In our webinar, “What Type of Water Should Our Research Animals Drink, and Why?” Robert C. Dysko, DVM, DACLAM, discusses how researchers can enhance reproducibility, overall animal welfare, and research results by providing better drinking water to laboratory animals. It’s critical to recognize that there is no existing standard to regulate the type of drinking water research animals drink. Dysko suggests that there needs to be more guidance regarding laboratory animals’ drinking water.
The “Guide for the Care and Use of Laboratory Animals” specifies that animals must be able to access water that is safe to drink and free from contaminants. However, this guideline is somewhat limited in its scope. As a result, many research programs opt to provide animals with water that meets the safety standards set by local authorities. It’s important to note that the water animals drink is not completely sterile. Dysko highlights the necessity for the laboratory animal science community to enhance the quality of drinking water provided to laboratory animals.
The Journey of Your Laboratory Animals’ Drinking Water
Dysko suggests that the drinking water of research animals is potentially a significant variable in research results. Therefore, giving them high-quality drinking water is crucial for accurate and effective research outcomes. That’s why investigating the journey of your laboratory animal’s drinking water is so important. So, how can this be done? Well first, you should examine the source of drinking water at your facility.
The Source of Your Laboratory Animals’ Drinking Water
To begin examining where the water in your research facility comes from, Dysko recommends asking yourself these three pertinent questions about the water at your facility:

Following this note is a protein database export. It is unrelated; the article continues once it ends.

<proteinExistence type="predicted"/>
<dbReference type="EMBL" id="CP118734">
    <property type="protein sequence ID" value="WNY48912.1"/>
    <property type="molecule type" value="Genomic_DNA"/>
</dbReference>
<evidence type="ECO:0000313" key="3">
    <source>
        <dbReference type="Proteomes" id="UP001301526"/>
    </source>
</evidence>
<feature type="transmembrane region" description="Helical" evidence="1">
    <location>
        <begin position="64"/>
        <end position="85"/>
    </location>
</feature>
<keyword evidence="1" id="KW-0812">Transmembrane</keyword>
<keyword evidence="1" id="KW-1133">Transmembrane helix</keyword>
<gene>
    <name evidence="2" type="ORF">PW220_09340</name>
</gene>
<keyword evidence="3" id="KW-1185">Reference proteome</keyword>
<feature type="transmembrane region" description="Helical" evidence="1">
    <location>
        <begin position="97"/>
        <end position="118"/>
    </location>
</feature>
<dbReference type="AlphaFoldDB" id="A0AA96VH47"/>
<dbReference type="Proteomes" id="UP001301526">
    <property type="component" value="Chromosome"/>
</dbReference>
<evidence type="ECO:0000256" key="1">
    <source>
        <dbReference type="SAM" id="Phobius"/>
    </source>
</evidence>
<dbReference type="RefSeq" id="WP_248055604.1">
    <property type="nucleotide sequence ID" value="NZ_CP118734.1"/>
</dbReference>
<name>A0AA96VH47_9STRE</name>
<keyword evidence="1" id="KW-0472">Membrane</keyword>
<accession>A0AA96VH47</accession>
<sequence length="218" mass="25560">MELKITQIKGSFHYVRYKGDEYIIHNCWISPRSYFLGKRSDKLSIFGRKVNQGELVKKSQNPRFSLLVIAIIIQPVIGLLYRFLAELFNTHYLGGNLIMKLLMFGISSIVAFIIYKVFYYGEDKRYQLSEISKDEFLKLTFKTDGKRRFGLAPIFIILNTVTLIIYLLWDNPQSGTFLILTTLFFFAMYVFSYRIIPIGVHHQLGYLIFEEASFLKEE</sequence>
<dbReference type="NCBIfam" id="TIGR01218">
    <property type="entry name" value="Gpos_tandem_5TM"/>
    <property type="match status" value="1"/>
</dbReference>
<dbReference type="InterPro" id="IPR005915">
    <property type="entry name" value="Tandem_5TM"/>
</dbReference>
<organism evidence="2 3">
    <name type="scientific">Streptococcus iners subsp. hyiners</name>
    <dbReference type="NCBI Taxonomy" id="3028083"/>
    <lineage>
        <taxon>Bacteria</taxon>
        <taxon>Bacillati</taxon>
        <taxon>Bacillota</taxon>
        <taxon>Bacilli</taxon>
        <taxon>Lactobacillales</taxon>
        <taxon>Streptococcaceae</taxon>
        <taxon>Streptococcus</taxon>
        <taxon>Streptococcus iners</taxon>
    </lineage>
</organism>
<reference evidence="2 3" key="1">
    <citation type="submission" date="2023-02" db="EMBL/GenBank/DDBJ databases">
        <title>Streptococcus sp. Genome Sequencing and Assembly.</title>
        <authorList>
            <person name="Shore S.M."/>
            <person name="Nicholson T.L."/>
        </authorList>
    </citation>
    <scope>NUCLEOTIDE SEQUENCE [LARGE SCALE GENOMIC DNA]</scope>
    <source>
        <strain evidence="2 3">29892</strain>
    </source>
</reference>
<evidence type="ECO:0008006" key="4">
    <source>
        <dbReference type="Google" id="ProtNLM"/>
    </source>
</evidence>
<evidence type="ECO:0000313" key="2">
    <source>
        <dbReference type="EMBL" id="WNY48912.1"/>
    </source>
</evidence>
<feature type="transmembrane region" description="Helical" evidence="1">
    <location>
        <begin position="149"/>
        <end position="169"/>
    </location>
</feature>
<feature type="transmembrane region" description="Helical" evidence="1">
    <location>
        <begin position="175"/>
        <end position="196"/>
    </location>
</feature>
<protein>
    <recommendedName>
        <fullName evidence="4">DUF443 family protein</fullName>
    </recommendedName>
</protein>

- What municipal treatments prepare it for human consumption?
- Which standard treatments, if any, are they not doing?
- Are any of your animals on well water?
For example, some municipalities treat water with fluoride, and others don’t. Do you know if the water in your facility has fluoride in it? Dysko explains how knowledge about these variables could be critical for a thorough research program.
If the water in your facility doesn’t come from the local municipality, it could come from a well. Dysko explains that it is paramount to test well water, as it may be exempt from the standards for municipal water. Also, he points out that at the Unit for Laboratory Animal Medicine (ULAM) at the University of Michigan, they test their well water for nitrates and total coliforms (a type of bacteria) every three years.
The next step is to identify what happens to the water after you get it from the source. Dysko asks if there is a campus-wide system for modifying water, or does modification happen in each building or each vivarium? For example, if you have multiple vivariums across the campus in different buildings, the water might be treated differently in each.
Options For Standardizing Laboratory Animals’ Drinking Water in Your Facility